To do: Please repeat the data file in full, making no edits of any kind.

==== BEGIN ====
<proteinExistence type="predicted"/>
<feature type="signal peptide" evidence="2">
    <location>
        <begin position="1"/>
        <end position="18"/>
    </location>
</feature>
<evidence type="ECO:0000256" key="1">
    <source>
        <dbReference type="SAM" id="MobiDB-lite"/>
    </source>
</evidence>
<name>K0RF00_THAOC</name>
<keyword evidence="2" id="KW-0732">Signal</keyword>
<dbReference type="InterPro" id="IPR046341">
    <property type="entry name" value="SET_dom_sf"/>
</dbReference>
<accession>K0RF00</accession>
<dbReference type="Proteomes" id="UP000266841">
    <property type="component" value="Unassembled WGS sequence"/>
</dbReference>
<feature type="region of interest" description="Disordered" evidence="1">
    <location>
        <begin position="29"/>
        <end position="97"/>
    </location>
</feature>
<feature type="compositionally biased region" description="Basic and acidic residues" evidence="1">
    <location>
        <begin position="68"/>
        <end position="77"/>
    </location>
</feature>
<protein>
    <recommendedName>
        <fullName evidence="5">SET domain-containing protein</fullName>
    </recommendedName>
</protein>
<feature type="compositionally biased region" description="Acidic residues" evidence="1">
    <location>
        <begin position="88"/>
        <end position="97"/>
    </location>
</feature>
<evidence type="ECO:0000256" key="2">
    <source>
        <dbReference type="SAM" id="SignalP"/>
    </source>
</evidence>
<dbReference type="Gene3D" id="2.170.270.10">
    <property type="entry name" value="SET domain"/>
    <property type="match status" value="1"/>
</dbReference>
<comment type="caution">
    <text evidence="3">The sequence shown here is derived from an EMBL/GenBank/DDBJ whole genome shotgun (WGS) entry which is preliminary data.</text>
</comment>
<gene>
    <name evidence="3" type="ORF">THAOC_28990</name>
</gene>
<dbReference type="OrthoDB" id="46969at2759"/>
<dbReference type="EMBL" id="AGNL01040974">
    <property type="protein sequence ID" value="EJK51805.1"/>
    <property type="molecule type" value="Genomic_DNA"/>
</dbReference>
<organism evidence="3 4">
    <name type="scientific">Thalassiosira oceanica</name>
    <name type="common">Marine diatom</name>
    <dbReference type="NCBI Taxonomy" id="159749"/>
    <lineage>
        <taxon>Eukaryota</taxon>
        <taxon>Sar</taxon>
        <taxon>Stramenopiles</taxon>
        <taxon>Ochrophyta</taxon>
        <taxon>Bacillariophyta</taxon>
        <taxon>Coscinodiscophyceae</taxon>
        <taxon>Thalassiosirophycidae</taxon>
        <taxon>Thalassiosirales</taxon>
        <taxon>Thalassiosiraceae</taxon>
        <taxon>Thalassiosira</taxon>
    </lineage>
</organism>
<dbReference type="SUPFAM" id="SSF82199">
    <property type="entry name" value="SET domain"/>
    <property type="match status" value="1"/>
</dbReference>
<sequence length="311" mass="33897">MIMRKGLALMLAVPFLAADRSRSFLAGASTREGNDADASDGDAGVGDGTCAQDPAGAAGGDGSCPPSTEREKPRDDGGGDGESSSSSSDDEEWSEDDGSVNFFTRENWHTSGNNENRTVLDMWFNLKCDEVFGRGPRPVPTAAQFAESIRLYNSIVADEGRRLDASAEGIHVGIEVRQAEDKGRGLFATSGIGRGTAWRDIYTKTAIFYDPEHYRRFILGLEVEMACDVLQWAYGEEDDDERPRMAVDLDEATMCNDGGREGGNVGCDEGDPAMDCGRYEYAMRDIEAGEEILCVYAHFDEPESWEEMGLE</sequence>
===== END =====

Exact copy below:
<proteinExistence type="predicted"/>
<feature type="signal peptide" evidence="2">
    <location>
        <begin position="1"/>
        <end position="18"/>
    </location>
</feature>
<evidence type="ECO:0000256" key="1">
    <source>
        <dbReference type="SAM" id="MobiDB-lite"/>
    </source>
</evidence>
<name>K0RF00_THAOC</name>
<keyword evidence="2" id="KW-0732">Signal</keyword>
<dbReference type="InterPro" id="IPR046341">
    <property type="entry name" value="SET_dom_sf"/>
</dbReference>
<accession>K0RF00</accession>
<dbReference type="Proteomes" id="UP000266841">
    <property type="component" value="Unassembled WGS sequence"/>
</dbReference>
<feature type="region of interest" description="Disordered" evidence="1">
    <location>
        <begin position="29"/>
        <end position="97"/>
    </location>
</feature>
<feature type="compositionally biased region" description="Basic and acidic residues" evidence="1">
    <location>
        <begin position="68"/>
        <end position="77"/>
    </location>
</feature>
<protein>
    <recommendedName>
        <fullName evidence="5">SET domain-containing protein</fullName>
    </recommendedName>
</protein>
<feature type="compositionally biased region" description="Acidic residues" evidence="1">
    <location>
        <begin position="88"/>
        <end position="97"/>
    </location>
</feature>
<evidence type="ECO:0000256" key="2">
    <source>
        <dbReference type="SAM" id="SignalP"/>
    </source>
</evidence>
<dbReference type="Gene3D" id="2.170.270.10">
    <property type="entry name" value="SET domain"/>
    <property type="match status" value="1"/>
</dbReference>
<comment type="caution">
    <text evidence="3">The sequence shown here is derived from an EMBL/GenBank/DDBJ whole genome shotgun (WGS) entry which is preliminary data.</text>
</comment>
<gene>
    <name evidence="3" type="ORF">THAOC_28990</name>
</gene>
<dbReference type="OrthoDB" id="46969at2759"/>
<dbReference type="EMBL" id="AGNL01040974">
    <property type="protein sequence ID" value="EJK51805.1"/>
    <property type="molecule type" value="Genomic_DNA"/>
</dbReference>
<organism evidence="3 4">
    <name type="scientific">Thalassiosira oceanica</name>
    <name type="common">Marine diatom</name>
    <dbReference type="NCBI Taxonomy" id="159749"/>
    <lineage>
        <taxon>Eukaryota</taxon>
        <taxon>Sar</taxon>
        <taxon>Stramenopiles</taxon>
        <taxon>Ochrophyta</taxon>
        <taxon>Bacillariophyta</taxon>
        <taxon>Coscinodiscophyceae</taxon>
        <taxon>Thalassiosirophycidae</taxon>
        <taxon>Thalassiosirales</taxon>
        <taxon>Thalassiosiraceae</taxon>
        <taxon>Thalassiosira</taxon>
    </lineage>
</organism>
<dbReference type="SUPFAM" id="SSF82199">
    <property type="entry name" value="SET domain"/>
    <property type="match status" value="1"/>
</dbReference>
<sequence length="311" mass="33897">MIMRKGLALMLAVPFLAADRSRSFLAGASTREGNDADASDGDAGVGDGTCAQDPAGAAGGDGSCPPSTEREKPRDDGGGDGESSSSSSDDEEWSEDDGSVNFFTRENWHTSGNNENRTVLDMWFNLKCDEVFGRGPRPVPTAAQFAESIRLYNSIVADEGRRLDASAEGIHVGIEVRQAEDKGRGLFATSGIGRGTAWRDIYTKTAIFYDPEHYRRFILGLEVEMACDVLQWAYGEEDDDERPRMAVDLDEATMCNDGGREGGNVGCDEGDPAMDCGRYEYAMRDIEAGEEILCVYAHFDEPESWEEMGLE</sequence>